Give us time. Essentially, the equity propaganda is based upon faulty models. The whole framework looks at the winners (one side of near-zero). In actuality, that very much larger set of non-winners (no, not losers - it is not a closed situation) is more important on the whole.
In essence, someone of Janet's ilk needs to realize the importance of a reasonable interest rate applied to instruments that are safe and sound (in so far as is humanly possible to attain). To bring that about will require a re-look at the current basis of belief (of course, the accouterments that accompany the big pockets and "winners" in the current system make it difficult to get the conversation going in a proper manner - worse than a catch-22, if you would).
Now, to be technical, for a moment, there are all sorts of analyses going on everyday. Much of this it yapped about ceaselessly all day (Lord, deliver us - yes, Cramer, you, too).
One that came to mind was Tobin's q (he is the Nobel winner). Skirting for the moment all of the questions of defining, and determining, value (about which we have been writing: 7oops7, Tru'eng, FEDareated), Tobin would have us relate the total sum of assets to the current market value. If the ratio is above 1, then things are (may be) puffy (as we see now, where bubble is more appropriate).
But, you know, the magical multiplier would have to be collapsed in order to get the proper market value. And, that, then, would settle the issue.
|Tobin's q and|
Market Cap / GDP
The VectorGrader site provides a graph of Tobin's q since 1950. But, notice all of the other valuation charts that are offered, like Market Capital to GDP which looks similar. For each, there is a brief description of how the chart is calculated.
Also, dshort.com provides a nice summary and discussion.
So, let's back up. The motivation for this was a BloombergBusiness report about Tobin: Nobel Winner's Math is Showing S&P 500 Unhinged From Reality. The report discusses the case that the markets may be frothy. In doing so, it covers the following topics:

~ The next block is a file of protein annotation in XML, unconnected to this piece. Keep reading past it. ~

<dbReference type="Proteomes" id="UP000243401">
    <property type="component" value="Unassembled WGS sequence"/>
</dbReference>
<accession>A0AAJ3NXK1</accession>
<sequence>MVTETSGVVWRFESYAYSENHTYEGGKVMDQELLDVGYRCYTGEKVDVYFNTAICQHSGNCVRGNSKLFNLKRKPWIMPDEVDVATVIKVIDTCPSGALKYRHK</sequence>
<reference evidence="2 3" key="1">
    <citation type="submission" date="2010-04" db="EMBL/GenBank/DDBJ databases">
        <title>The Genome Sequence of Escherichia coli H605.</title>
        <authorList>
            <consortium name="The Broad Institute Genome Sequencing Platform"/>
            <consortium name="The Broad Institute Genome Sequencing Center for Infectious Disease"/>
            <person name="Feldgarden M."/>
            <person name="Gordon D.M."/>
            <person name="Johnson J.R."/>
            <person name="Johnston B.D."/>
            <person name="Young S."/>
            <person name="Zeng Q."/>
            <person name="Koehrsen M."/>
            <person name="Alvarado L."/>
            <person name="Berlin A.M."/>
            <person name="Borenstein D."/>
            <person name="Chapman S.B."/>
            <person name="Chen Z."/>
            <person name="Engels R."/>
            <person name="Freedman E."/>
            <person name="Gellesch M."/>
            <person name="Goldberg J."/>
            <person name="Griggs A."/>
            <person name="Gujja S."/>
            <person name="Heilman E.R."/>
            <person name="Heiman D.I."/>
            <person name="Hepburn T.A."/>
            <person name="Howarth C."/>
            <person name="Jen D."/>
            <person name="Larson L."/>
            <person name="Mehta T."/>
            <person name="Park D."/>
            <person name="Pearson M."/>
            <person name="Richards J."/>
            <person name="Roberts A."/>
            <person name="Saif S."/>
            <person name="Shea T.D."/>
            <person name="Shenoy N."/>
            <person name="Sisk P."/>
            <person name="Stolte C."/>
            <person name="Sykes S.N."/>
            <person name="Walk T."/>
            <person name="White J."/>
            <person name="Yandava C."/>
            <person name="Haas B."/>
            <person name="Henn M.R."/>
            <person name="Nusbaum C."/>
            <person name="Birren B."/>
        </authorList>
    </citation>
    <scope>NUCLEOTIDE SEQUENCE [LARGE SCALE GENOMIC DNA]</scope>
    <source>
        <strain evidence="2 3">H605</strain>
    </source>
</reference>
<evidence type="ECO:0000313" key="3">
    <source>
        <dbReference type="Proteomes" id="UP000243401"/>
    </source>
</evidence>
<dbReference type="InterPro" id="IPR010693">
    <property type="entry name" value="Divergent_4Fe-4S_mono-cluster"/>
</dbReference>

- Dissenting Views - one of these says that worrying about the "q" would have kept one out of this market. Oh yes, that is the point being made here (if you got in, you have accumulated ill-begotten gains (enjoy them, quiet (if you can) your conscience) - not available to everyone).
- Slow Spending - and we know about this; cutting costs (removing workers - working the remaining to an inch of their health) and hoarding money (also, buying your own stock to keep the price up) and ... What is equity for, anyway? The basis for gaming (financial manipulations) or a means to support real economic decisions?
- Mean Reversion - Ah, investors? What about the people being screwed who are those with their hands in the dirt, who are keeping things afloat for the fat cats (riders of the system's magic carpet - coddled to the max), ...?
- Bond Yields - oh yes, no where else to go but equity markets? Not. Somehow, a real economic view needs to be expressed here (Janet, et al, are too much of the game as defined to try to grasp the issues - Ben could not see the last downturn when it was starting to happen right under his nose -- but, he showed us that he had not run out of bullets - did we really say that?).
Too, we need to look at whether markets can be fair or not. Oh, sure. that argument reverts back to the fantasy of "efficient" market. While people argue and nitpick about that, others slave away or starve.
Remarks: Modified: 05/20/2015